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Chomp!: Get your barbecue on at Hinze's

By Jessica Rodrigo - JRODRIGO@VICAD.COM
Feb. 20, 2013 at 2:05 p.m.
Updated Feb. 19, 2013 at 8:20 p.m.

Hinze's chopped beef sandwich was almost like a barbecue sloppy Joe. They chopped the meat into  small morsels and mixed it thoroughly with the sauce. I forgot to ask for extra onions, which help add some contrast in texture, but it was still delish.

We've seen more warm days than cooler ones this winter, and with the warm weather comes barbecue season. To prepare diners for what is to come, I've decided to take a visit to the barbecue pros at Hinze's in Wharton.

Driving toward Houston, be sure to keep your eyes open because the barbecue restaurant is just after a bend in the road, and there are no warning signs posted to slow you down.

A large menu posted on the wall greets diners as they walk in with an array of choices: barbecue plates, specials, sides and desserts.

Order at the counter, and the cashier will help you through the process. Behind the cashiers, the crew piles sides onto plates and wraps sandwiches in paper.

I always enjoy a barbecue sandwich with chopped beef or slices with pickles and extra onions, if I remember to ask for them. For my side, I ordered the mustard greens.

Luke ordered the regular plate (choice of two meats and two sides) with sausage and sliced beef and the potato casserole and black-eyed pea salad. His plate also came with a slice of bread and a side of onions and pickles.

We sat down at a small table slightly under where the branches would be of the large tree growing in the restaurant. The dining area must have been built around the tree, since there was a nice seating area wrapped around its trunk.

When they called No. 168, our tray was heavy with food and we were ready to dig in (But maybe we shouldn't have bought kolaches at Prasek's before we arrived at Hinze's #badplanning).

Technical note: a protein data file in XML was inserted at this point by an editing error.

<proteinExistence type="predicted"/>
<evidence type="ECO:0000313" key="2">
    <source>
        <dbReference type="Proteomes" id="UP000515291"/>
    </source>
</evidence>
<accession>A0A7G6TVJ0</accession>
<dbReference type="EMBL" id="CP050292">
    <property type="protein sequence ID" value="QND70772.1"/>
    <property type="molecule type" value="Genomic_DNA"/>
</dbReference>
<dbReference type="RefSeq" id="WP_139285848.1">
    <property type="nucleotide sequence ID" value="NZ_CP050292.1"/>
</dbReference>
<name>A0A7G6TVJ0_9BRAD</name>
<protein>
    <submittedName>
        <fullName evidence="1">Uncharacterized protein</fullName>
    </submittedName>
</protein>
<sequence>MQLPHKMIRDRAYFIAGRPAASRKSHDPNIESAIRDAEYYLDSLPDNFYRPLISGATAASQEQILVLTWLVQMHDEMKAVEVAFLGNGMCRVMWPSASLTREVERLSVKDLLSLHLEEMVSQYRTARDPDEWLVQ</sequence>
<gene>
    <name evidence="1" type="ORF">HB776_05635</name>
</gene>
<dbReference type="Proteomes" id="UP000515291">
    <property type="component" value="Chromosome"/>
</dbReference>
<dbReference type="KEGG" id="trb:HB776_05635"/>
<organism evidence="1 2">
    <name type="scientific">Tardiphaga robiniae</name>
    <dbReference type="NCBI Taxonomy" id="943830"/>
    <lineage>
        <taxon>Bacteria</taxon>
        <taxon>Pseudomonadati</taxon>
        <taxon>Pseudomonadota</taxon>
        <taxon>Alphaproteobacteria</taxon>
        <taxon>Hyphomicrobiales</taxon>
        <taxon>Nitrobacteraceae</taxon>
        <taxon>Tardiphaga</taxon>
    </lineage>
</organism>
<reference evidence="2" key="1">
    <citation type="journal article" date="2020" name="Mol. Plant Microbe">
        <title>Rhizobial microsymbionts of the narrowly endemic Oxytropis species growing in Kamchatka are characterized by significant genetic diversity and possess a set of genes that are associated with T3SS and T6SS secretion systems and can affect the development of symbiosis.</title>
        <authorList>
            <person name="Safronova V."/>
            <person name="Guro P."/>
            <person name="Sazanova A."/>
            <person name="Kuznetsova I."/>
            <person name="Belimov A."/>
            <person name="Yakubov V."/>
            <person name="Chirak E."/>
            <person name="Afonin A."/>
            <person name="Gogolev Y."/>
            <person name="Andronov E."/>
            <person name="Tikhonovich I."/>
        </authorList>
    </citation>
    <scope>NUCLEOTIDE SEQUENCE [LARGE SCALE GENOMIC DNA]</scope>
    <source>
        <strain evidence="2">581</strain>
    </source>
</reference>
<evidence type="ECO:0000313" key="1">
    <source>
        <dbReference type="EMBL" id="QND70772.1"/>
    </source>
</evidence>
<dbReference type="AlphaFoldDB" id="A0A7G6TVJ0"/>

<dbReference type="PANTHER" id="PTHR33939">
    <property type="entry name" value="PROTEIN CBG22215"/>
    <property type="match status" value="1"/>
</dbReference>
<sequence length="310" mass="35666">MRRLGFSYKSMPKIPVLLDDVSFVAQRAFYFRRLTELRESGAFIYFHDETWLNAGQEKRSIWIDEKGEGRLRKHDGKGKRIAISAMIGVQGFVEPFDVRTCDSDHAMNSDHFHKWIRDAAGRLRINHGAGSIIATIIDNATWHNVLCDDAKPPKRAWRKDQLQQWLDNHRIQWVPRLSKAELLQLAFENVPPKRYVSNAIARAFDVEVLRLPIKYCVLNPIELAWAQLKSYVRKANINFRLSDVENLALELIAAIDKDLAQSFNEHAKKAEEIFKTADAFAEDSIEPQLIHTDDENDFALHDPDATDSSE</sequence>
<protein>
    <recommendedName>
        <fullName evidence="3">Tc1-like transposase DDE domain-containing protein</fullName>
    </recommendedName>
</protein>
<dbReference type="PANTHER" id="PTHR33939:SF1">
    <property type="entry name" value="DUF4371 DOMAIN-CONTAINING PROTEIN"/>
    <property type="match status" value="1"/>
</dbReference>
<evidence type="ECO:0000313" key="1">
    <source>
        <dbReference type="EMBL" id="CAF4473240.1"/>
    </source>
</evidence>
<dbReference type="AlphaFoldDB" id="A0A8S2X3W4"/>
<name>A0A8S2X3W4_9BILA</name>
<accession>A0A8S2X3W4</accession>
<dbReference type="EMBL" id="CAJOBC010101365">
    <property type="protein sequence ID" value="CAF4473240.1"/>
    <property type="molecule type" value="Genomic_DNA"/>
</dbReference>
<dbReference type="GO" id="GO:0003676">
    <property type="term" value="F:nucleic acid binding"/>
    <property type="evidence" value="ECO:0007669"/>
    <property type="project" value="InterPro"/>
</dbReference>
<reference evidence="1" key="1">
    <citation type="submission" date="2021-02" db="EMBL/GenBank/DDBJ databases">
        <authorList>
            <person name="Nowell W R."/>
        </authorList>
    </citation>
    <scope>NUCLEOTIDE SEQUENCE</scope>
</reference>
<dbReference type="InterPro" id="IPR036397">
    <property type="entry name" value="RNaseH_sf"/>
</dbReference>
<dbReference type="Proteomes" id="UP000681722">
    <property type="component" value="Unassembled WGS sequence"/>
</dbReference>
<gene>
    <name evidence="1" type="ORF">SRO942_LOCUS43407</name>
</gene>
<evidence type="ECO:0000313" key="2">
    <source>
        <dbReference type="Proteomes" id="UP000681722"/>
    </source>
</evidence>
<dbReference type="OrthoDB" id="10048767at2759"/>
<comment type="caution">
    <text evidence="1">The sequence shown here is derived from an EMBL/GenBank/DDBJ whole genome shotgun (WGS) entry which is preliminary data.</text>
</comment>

My barbecue sandwich was larger than I anticipated, which meant I would have a midnight snack for later.

The beef was chopped up into small pieces and smothered with tangy barbecue sauce. I could tell the meat had a chance to get acquainted with the sauce since it wasn't oozing out of the sandwich but instead, was almost like a sloppy Joe. I did forget to order extra onions, but it was still good without the extra crunch.

My mustard greens were chopped into small pieces, including all the stems, and cooked with some onions and bits of ham. It was a little too bitter and chopped too fine for me, but it was a good contrast from the barbecue sauce. I usually leave my greens in larger pieces and cooked less thoroughly.

Luke's plate was neatly arranged with the beef and sausage cut in manageable, uniform slices. The sauce was served on the side, the potato casserole and garnish completed the partitioned plate. His black-eyed pea salad was served in a small bowl to contain all its sweet but slightly acidic juices.

The black-eyed peas were soft and the bell peppers still crunchy. The potato casserole was to die for. It was basically a loaded baked potato without the hassle of unwrapping a hot piece of foil or scraping the sides of a potato skin. The potato casserole had it all: green onions, bacon, cheese and sour cream. It was delicious.

Hinze's sausage was spiced well and flavorful, and the sliced beef still moist and tender. The sauce is good and thick but not too thick that it would pull the meat off your fork and force you to dig it out.

By the time we finished our plates, they were calling for order No. 201 - a sure sign that people love the barbecue at Hinze's. We were certain we hadn't been there longer than 45 minutes, but the front counter had gone through more than 30 orders of sausage, ribs, chicken and more.

Jessica Rodrigo is considering the position of bloody Mary judge for the barbecue cook-off. It could be a lot of fun. She will need a DD, so if you're interested, tweet @eatseatseats or email her at jrodrigo@vicad.com.



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